10 ways to improve working from home

For the forseeable future, most of us will be working from home day in day out without the release of a mini-getaway or splash of sun abroad. We’ve rapidly moved into work at home, live at home and please try not to leave your home, ok?

It’s a strange and slightly worrying time for us all, as what the fork is going to happen now eh?

We’re all paranoid about whether our sore throat is actually underlying corona virus or if it’s just a cough because we’ve inhaled the dust that we’ve wiped off our desks at home, or ruined our voices from singing too loud in our dance break/indoor happy hour.

It’s a weird one, but working from home has its perks. Mainly endless supplies of tea, snacks and dogs to cuddle. Come to Mumma. Also, no 5:30am alarm! YAY.

Here’s my top ten tips for wfh:

Get dressed

Get yo ass in the shower and then get dressed. Don’t go full out work attire, but do put on some clothes to feel the benefit of putting on pyjamas in the evening eh? Nothing fancy but even putting on some jewellery and leopard print leggings really elevates my day from lazy pyjama girl to ooh I could go to the shops like this. And that works for me.

Crank up the background noise

My home laptop super inconveniently gave up on me on Monday, so my background noise of a Friends episode I’d seen a million times has gone for now. Honestly why does the universe hate me? One of my friends suggested bad things happen to me in three sets of three as opposed to three. I mean I don’t even know what to say to that. In 2020 it feels true.

I find the distraction of the noise from the TV, a podcast or music really helpful to slightly switch off from what I’m doing. It helps me cut out the perfectionism and overthinking, to actually be more productive. Sometimes there can be quite mundane tasks or lengthy tasks that require a bit of moral support that a podcast and a great tune can provide.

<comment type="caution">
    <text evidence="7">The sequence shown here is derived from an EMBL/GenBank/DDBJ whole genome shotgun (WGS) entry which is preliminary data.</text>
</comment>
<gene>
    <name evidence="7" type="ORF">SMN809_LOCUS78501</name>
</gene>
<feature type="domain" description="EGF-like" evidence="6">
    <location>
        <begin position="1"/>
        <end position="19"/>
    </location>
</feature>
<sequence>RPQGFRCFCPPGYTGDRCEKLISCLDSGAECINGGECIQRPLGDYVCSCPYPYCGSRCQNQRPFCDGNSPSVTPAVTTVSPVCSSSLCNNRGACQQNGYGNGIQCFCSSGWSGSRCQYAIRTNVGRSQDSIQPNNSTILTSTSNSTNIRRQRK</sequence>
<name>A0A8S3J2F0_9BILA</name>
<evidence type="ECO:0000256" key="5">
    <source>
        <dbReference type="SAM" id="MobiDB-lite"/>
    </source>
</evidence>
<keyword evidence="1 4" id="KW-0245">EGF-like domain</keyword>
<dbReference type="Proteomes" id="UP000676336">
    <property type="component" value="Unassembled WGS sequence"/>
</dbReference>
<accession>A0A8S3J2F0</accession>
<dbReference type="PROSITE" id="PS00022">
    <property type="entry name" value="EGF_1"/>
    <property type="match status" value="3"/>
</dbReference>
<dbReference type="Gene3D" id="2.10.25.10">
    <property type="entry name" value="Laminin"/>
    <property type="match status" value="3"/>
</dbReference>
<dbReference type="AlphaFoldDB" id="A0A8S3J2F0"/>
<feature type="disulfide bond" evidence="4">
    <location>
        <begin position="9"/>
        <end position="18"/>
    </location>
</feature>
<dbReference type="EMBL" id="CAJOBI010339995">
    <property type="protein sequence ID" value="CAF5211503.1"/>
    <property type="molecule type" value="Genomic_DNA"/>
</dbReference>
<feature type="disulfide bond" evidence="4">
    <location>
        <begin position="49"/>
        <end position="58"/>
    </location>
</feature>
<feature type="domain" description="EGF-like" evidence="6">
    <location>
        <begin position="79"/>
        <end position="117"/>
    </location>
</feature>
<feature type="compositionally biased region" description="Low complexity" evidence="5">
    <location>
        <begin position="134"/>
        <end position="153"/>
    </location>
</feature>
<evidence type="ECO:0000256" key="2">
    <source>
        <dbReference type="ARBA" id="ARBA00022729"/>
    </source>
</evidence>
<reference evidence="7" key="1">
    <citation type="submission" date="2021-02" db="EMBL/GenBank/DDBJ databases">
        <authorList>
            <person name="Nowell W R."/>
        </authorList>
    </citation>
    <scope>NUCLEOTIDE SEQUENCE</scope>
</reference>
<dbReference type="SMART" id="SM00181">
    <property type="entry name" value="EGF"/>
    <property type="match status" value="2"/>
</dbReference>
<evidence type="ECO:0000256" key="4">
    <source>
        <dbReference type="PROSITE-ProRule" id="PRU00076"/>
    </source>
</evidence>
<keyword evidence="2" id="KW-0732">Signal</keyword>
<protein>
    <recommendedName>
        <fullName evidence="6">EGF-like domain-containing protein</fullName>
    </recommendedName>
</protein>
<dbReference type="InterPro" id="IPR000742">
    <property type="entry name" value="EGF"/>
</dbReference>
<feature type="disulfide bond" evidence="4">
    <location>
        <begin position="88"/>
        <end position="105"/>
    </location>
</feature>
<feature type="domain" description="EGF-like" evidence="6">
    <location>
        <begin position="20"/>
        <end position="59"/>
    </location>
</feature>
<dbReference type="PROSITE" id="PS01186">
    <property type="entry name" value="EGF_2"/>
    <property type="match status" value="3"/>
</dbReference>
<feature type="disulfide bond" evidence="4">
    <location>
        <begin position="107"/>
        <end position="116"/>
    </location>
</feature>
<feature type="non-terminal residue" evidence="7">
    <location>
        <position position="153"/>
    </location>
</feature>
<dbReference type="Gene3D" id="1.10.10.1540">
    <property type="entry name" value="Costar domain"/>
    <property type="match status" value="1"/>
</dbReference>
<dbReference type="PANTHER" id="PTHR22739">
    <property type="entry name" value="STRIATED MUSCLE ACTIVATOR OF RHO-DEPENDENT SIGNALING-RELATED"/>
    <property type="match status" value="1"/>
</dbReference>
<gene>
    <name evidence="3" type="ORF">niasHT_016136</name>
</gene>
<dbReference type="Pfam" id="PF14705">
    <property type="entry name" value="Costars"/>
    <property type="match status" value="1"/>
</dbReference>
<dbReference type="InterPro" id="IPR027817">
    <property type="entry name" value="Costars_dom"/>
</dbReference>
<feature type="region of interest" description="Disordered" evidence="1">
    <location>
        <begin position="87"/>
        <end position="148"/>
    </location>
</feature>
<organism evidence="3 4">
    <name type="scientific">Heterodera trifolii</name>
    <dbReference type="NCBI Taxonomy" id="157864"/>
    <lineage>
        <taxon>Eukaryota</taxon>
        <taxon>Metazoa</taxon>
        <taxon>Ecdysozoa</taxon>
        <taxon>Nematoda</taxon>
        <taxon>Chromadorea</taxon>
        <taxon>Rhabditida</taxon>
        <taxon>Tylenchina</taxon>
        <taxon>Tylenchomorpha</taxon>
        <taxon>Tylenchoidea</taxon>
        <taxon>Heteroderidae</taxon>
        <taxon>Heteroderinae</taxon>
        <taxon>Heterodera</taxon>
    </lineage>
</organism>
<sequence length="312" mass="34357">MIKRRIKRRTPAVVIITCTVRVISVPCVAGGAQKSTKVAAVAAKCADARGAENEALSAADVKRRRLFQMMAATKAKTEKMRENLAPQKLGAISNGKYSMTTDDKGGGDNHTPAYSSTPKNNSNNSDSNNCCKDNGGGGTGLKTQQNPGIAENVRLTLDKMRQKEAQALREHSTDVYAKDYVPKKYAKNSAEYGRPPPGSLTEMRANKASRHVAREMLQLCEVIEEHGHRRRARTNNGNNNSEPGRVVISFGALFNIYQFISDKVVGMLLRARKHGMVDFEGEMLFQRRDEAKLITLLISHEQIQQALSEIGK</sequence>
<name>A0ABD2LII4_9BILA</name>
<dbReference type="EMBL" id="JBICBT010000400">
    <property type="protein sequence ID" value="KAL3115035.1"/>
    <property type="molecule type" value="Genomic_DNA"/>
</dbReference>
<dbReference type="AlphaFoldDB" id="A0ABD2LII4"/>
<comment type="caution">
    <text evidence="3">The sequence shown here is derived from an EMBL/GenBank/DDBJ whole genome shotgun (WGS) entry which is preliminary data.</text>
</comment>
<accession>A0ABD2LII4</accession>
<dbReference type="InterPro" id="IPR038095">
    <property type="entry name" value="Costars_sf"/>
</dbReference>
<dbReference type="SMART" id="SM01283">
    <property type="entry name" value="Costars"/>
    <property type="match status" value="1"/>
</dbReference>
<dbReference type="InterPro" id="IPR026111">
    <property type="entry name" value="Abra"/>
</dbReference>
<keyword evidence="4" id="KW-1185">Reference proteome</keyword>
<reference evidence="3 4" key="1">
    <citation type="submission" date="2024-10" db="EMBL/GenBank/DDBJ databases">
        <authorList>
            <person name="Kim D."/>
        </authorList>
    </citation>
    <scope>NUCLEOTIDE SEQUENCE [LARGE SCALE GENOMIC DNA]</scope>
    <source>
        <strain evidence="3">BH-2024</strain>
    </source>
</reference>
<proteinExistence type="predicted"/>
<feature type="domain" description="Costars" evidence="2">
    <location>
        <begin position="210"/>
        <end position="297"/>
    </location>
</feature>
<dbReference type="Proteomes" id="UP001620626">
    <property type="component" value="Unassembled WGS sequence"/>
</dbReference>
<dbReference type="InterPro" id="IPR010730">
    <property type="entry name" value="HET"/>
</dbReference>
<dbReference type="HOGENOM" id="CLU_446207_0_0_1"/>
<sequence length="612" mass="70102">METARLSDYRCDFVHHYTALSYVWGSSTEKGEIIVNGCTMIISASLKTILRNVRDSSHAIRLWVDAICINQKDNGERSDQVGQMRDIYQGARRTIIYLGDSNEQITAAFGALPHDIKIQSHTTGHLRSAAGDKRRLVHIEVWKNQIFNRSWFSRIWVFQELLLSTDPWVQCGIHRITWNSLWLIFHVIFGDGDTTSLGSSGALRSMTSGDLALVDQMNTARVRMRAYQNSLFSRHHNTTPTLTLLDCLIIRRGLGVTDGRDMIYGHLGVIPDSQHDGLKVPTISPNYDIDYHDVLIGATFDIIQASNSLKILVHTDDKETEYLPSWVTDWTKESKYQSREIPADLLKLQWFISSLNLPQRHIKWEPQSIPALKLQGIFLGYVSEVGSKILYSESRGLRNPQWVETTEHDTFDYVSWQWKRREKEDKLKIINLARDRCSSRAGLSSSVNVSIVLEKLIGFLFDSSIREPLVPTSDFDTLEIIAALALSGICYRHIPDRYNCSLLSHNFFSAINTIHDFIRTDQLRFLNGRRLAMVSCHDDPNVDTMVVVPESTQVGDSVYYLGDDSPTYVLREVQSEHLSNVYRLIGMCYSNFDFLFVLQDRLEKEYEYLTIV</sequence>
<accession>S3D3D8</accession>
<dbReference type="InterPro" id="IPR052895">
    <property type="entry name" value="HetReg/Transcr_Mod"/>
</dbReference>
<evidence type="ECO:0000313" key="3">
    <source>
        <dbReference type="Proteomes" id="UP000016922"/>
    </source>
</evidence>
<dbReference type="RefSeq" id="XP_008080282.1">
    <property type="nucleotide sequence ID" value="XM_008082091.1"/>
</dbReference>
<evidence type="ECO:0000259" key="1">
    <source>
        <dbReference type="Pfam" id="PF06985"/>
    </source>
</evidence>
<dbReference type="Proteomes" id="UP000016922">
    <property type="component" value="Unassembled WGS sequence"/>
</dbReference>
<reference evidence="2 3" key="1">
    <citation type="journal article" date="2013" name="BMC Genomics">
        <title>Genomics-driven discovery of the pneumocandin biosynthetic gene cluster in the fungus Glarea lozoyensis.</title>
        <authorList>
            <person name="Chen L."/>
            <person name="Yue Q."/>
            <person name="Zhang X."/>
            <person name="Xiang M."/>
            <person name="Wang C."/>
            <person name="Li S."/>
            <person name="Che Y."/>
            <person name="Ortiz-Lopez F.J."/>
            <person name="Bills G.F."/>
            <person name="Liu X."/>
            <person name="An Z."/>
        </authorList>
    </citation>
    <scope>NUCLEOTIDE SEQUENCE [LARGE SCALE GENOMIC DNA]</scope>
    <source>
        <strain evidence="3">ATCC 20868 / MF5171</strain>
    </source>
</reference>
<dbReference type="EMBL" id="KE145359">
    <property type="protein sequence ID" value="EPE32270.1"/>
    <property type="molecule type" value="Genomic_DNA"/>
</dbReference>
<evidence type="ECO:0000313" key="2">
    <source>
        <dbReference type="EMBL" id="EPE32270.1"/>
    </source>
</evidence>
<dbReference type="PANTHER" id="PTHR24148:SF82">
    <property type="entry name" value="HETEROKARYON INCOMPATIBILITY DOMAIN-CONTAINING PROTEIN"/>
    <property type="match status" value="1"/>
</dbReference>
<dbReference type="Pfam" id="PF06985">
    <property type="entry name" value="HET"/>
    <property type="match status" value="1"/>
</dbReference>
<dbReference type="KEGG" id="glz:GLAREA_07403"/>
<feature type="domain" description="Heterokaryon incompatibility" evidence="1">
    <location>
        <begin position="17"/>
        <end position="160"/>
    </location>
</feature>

Watch the clock

I realised this afternoon that I’d spent two and a half hours in the same position working since I came back from my lunch at 1pm. I hadn’t moved in two and a half hours, or noticed that I hadn’t moved. Tad worrying, but I was absorbed in the manual task I was doing.

Skype meetings

Since working from home I’ve had more skype meetings than I’ve had in a week before. Everyone is very keen to chat to each other about something that could be put in a brief email, so maybe adopt that approach too? It’s really nice to discuss work, flag any concerns or queries and have some social chatting alongside.

Dance breaks

Yes I’m mad, all the best people are, but this is SO effective. Our radio in the kitchen is left on for most of the day for when the dogs are by themselves (aka not sat on top of each other on my lap so I can’t reach my keyboard), and a great tune will often come on and I have a dance round the kitchen. It’s a normal occurrence in our household to break into a dance or song, take your pick. But it’s great to move, let off some energy and really feel the benefit of letting lose to a great song.